Special to the Armenian Weekly
Feb. 27 marks the 30th anniversary of the Sumgait pogrom—the targeted attacks on the Armenian population of the seaside town in Azerbaijan, during which widespread looting, rape, and murders ravaged the Armenian community and left up to 200 dead.
The Sumgait pogrom also marked the beginning of the violent stage of the conflict between Armenia and Azerbaijan—a conflict that, three decades later, remains unresolved.
Less than two years after Sumgait, another pogrom against the Armenians civilian population began in Jan. 1990, in the Azerbaijani capital Baku. Between Jan. 12-19, 1990, hundreds of Armenians throughout the city were beaten, tortured, killed, and up to 200,000 were expelled from the city for good. Anna Astvatsaturian Turcotte and her family were among those, who were exiled from their homeland.
The following is an excerpt from the book Nowhere, a Story of Exile, which was based on Turcotte’s diaries. The excerpt is followed by the author’s recollections of that day, 30 years later.
March 14th finally arrives. Many people come to visit us, making themselves at home in our garden. They are relatives, friends and neighbors. Papa is preparing the meat and vegetables for the shashlik. Mama carries plates of different dishes and salads up the stairs to the garden. It is a little windy, but it doesn’t bother anyone because wind is a given feature on any occasion in Baku.
Mama lets me wear my hair down, which I never do; it is always in one thick, long braid down my back. I feel like an adult.
Uncle Novik’s family is there, his daughters are my favorite cousins, because we have become so close having lived together for eight whole years. Many relatives from both of my parents’ sides keep piling into our garden. My parents’ friends also show up. To me, they are like aunts and uncles because they are as close to us as relatives.
My cousin Lena, the daughter of my father’s cousin Tolik, is exactly my age. We are good friends.
Uncle Tolik’s mother is my Grandfather Yegishe’s sister. Her name is Maria and she is very short and old. Her hair is long and gray. She braids it and puts it in a bun, then hides it under a scarf. She reminds me of Grandma Tamara, even though she looks nothing like her. But there is something of Grandma Tamara in her. Both women are Armenian and were old friends, when Grandma was still alive. They speak Russian with a distinct Armenian accent. Their clothes—especially the dark cotton scarves, tied in the back of their heads – are worn in the same style as by most elderly Armenian women.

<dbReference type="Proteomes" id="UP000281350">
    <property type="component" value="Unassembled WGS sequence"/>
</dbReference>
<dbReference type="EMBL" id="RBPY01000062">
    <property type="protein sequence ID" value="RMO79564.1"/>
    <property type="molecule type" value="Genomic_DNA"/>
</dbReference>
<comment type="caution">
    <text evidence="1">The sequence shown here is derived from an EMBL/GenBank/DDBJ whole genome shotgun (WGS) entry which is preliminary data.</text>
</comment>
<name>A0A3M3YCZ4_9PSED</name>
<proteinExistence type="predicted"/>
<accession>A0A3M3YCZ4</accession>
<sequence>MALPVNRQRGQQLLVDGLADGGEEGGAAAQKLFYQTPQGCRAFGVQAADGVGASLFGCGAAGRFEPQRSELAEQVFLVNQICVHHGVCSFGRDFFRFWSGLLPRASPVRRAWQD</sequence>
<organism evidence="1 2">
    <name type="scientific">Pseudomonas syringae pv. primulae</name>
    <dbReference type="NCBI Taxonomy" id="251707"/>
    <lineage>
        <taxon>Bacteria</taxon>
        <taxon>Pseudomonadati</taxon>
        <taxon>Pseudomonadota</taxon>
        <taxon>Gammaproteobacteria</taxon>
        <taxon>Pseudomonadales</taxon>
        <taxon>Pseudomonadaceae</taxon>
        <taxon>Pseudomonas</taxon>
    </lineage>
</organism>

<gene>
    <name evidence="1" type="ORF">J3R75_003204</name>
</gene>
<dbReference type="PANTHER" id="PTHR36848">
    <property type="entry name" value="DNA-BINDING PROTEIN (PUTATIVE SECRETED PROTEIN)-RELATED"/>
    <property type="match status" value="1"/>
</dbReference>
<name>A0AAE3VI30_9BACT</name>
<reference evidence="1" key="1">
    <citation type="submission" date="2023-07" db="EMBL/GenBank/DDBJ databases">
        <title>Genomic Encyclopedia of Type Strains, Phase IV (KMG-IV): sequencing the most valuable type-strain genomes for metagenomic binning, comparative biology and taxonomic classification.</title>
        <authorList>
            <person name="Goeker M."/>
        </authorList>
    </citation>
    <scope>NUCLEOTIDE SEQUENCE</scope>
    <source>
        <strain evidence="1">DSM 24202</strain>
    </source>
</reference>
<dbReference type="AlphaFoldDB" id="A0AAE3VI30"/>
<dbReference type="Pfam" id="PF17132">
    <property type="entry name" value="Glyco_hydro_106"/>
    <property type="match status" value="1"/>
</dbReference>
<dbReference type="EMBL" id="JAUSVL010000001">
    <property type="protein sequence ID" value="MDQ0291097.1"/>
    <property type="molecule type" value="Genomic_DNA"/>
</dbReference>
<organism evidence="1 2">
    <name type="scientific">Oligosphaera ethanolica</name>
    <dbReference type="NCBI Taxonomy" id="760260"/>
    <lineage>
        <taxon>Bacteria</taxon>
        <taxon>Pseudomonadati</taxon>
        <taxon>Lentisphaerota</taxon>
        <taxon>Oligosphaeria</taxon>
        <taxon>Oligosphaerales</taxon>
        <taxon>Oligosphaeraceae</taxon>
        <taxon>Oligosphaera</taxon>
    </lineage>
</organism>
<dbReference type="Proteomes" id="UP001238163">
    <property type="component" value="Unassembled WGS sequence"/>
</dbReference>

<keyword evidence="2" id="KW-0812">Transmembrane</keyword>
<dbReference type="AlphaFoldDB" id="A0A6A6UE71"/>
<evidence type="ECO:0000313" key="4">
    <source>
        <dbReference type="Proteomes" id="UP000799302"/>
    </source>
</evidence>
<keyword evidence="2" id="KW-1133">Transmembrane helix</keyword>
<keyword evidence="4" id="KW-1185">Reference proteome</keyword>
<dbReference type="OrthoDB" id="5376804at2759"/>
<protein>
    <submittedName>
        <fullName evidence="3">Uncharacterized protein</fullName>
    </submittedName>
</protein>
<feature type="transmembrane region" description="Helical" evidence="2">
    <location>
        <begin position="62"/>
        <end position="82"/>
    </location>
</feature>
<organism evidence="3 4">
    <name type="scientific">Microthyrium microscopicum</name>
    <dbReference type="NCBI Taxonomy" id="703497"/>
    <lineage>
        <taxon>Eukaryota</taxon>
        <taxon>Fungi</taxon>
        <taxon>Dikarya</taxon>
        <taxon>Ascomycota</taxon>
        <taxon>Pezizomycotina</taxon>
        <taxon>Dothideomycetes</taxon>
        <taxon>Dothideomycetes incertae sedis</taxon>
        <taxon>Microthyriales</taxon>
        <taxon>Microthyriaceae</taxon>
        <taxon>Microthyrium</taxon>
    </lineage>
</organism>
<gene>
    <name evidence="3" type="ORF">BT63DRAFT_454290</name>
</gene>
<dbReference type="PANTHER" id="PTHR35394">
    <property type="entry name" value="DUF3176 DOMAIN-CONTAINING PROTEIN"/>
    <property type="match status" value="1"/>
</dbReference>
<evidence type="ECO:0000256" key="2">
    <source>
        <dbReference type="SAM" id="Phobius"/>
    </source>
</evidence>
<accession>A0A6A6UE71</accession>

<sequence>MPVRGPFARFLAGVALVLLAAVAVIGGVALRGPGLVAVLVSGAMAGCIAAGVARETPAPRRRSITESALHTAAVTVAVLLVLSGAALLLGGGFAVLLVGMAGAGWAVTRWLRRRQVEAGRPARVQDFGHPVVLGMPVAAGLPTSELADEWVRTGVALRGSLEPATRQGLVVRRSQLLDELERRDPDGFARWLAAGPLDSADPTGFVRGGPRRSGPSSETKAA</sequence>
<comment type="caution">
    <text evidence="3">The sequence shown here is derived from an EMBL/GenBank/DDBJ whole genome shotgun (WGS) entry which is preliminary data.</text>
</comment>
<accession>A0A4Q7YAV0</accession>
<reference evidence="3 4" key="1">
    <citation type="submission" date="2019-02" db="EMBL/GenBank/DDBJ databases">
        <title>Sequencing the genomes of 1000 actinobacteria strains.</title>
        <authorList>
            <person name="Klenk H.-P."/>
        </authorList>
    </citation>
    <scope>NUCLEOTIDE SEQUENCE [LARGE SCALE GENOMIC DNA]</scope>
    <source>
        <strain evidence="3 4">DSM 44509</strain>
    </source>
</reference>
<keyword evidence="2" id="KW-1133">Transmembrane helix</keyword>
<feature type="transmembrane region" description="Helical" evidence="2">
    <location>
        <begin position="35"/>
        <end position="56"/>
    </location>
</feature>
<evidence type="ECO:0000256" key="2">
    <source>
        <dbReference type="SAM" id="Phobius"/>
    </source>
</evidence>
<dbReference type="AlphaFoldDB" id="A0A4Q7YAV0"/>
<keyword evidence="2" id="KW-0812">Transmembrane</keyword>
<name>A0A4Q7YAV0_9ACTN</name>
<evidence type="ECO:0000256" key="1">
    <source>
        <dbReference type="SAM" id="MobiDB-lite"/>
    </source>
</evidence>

I wait for my Uncle Tolik, his daughters and Aunt Maria, as I call her. Everything is ready for us to sit down and celebrate.
“Where are Uncle Tolik and Aunt Maria? Weren’t they going to come?” I ask my mother.
“No, jana (sweetie in Armenian),” she answers, “Didn’t you know that they moved to Russia?”
“No, I didn’t know,” I answer in total surprise, “No one told me, where did they go?” I am not aware now that Uncle Tolik and his family, including his mother, Aunt Maria, would be the first of our clan to leave Baku.
Later I learn by listening in on the adults talking why they are the first to leave. Uncle Tolik is an engineer in a highly industrialized city in Azerbaijan, Sumgait, putting in a few weeks there and coming home to spend some time with his family, then back to Sumgait, which was right up the coast of the Caspian Sea, and so on. Around February, when he goes back to Sumgait to work, he sees something that changes his life forever. The streets are full of rubble with the remnants of things laying everywhere, like piles of furniture and clothes. He arrives there right after the lynching of Armenian residents of the city. He remains in town for a few days and hears eyewitness accounts of the massacres. Later, when he relates these events to my parents, it all sounds unreal. It couldn’t be happening to us, here, in this day and age!